N u t ' • * * • <





NEW COUNCIL EMERGES * (Continued from page one) Dorothy Busche: Catholic Theatre, Mary O'Hara; Liturgical Movement. Betty Knapp; Day Students, Evelyn!Gerbracht, Sally Lund, and Rosemary Held. The representative commission of the Liberal Arts Club includes I. R. C , Anne Johnson; English Club, Margaret O'Connor; French Club, Kay Dineen, Sociology Seminar, Marilynne Cooper; Science Seminar, Peg Sullivan;" Math Club, Mary O'Hara. Their Student Council representative is Peg Sullivan. We can also look forward to another memorable addition to the annals of Mercyhurst with Elayne Toxmay as editor of Praeterita. Syntelia will reappear next year to co-ordinate Sodality activities and stimulate our spiritual line of thought. Best4-wishes to the editor, Fran Honeck. These are ^your leaders for 1943-1944. Best wishes for success to all of them. PREVIEW OF CAMPUS J CHAPTERS (Continued from page two) phosize the value of scholarly endeavor and the spiritual and intellectual perfection of its members after graduation. The society has a definite program for members beyond that of membership: "To inspire members toward better leadership in all Catholic Action and towards Catholic leadership in the various professions, in civic and patriotic action, and in all worthwhile activity." STAFF APPOINTED f (Continued from page one) Our next vote of thanks goes to Mary Ellen, our cheerful, hard-working business manager. Next year, the financial end of Merciad publication will be upheld by Mary Taylor. Congratulations, Mary! May you be free from the headaches and budget-itis which sometimes harass the business manager of any enterprise. These are our leaders of the past and the future, cooperating to keep THE MERCIAD "The Voice of Mercyhurst,?'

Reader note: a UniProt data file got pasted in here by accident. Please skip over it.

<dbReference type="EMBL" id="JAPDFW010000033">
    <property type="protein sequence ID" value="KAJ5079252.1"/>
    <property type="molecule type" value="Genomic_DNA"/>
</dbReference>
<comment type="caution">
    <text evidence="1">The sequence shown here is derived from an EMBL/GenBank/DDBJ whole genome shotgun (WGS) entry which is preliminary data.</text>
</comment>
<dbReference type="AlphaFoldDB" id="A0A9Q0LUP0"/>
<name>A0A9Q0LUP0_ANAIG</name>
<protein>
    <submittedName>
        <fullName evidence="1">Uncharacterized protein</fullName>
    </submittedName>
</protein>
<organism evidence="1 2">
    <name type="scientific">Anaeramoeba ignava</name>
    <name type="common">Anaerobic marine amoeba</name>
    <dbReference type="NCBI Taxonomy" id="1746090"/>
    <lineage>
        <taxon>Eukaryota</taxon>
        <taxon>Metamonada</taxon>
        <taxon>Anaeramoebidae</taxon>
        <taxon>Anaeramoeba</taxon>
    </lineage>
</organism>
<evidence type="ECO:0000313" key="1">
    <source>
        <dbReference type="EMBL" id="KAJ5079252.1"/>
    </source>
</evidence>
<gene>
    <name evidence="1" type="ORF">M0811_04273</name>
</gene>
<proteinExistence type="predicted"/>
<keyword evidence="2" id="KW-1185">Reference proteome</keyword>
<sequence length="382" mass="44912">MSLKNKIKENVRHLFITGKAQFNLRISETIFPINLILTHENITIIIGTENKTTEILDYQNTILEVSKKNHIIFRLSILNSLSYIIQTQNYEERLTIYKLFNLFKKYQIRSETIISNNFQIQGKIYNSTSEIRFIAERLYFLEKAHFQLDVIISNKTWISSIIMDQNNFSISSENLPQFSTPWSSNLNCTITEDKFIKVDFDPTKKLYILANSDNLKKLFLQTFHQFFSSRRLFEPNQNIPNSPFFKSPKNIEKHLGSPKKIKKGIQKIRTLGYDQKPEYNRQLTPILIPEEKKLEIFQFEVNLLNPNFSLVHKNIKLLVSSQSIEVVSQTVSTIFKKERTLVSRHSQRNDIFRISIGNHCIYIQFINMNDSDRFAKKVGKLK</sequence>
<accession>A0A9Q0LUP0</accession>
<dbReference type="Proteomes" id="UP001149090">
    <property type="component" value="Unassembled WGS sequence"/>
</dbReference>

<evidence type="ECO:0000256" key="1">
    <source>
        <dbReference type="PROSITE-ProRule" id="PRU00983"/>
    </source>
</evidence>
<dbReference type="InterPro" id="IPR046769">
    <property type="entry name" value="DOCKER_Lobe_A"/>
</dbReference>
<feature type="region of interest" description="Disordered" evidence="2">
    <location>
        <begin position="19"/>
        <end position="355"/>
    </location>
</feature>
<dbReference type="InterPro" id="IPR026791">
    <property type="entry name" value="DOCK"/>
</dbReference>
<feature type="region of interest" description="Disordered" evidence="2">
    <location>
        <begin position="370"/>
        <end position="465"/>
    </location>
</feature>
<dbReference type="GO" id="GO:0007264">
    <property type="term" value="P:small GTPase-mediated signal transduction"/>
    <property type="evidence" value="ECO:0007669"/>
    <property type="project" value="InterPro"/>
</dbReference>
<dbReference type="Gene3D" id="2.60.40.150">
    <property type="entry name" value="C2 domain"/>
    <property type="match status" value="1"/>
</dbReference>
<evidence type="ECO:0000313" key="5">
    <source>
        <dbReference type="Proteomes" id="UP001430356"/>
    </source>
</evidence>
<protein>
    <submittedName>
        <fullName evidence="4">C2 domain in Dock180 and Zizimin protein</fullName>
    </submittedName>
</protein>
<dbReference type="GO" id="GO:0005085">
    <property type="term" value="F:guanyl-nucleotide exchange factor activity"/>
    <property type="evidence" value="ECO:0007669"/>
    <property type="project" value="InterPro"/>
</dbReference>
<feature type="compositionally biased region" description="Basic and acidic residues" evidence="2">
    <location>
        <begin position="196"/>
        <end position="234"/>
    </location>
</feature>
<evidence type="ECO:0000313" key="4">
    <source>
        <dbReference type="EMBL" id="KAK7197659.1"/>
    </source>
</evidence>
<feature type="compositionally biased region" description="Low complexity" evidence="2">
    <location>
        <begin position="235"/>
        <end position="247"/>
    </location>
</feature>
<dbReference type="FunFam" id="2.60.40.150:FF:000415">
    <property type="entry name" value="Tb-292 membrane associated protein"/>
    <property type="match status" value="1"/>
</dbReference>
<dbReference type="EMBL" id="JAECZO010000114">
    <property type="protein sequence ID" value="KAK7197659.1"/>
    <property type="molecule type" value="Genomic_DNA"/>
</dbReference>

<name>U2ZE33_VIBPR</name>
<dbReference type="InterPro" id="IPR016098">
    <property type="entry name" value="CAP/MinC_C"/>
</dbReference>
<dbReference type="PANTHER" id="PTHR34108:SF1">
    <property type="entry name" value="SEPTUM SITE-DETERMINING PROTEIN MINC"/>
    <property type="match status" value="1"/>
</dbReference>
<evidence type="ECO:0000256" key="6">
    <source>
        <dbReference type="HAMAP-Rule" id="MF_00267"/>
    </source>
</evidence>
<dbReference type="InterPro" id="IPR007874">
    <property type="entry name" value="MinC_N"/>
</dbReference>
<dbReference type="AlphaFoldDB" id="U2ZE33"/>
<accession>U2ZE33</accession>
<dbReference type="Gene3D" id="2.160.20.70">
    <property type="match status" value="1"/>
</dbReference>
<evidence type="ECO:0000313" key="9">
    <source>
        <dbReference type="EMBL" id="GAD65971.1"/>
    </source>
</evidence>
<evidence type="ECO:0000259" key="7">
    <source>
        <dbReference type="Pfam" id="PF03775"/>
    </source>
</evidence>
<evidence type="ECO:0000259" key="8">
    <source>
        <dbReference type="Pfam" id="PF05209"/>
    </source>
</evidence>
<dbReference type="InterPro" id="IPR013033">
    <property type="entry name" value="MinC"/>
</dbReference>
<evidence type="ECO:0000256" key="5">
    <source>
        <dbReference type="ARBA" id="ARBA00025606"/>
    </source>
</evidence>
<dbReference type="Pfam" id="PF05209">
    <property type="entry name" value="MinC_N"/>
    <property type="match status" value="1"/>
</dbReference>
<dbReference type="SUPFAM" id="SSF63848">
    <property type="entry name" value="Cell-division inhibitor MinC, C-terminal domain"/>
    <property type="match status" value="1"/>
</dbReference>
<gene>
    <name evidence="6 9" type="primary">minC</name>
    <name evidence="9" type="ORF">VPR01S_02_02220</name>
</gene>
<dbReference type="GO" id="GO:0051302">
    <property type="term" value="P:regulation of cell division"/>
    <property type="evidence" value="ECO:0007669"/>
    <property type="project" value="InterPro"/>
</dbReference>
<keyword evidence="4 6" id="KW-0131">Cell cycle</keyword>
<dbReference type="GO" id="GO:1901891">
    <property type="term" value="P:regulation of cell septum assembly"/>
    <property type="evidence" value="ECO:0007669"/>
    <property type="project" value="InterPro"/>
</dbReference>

A. A.: Pres., G. Heberle; Vice Pres., E. Reagle; Sec, L. Crowley; Treas., V. Walsh.1 m K j Class|officers have also been chosen: IJ^HHB Seniors: Pres., E. Klos; Vice Pres., E. Jacobs; Sec, A. Kane; Treas., B.iKnapp. ;? %:~m Juniors: Pres., M. Savage; Vice Pres., K. Dineen; Sec, D. Busche; Treas., M. O'Hara. Sophomores:! Pres., D. Rodems; Vice Pres., S. Missmer Sec, A. Cleary; Treas., J. Wad-







panes at either end of the hall. Even the programs were bright flowers—the handiwork of Elinor Klos and a few other members of the Junior Class*!The trellised gardens,? the colorful frocks,^ all -added to the'-beauty of the' evening.? Perhaps' it was (because we always appreciate a thing much more if we almost, lose it that the Prom this year seemed better than ever; perhaps its* because it did represent the work of the girls themselves. But whatever the reason, we feel it was truly worthy of being called a "Mercyhurst Dance."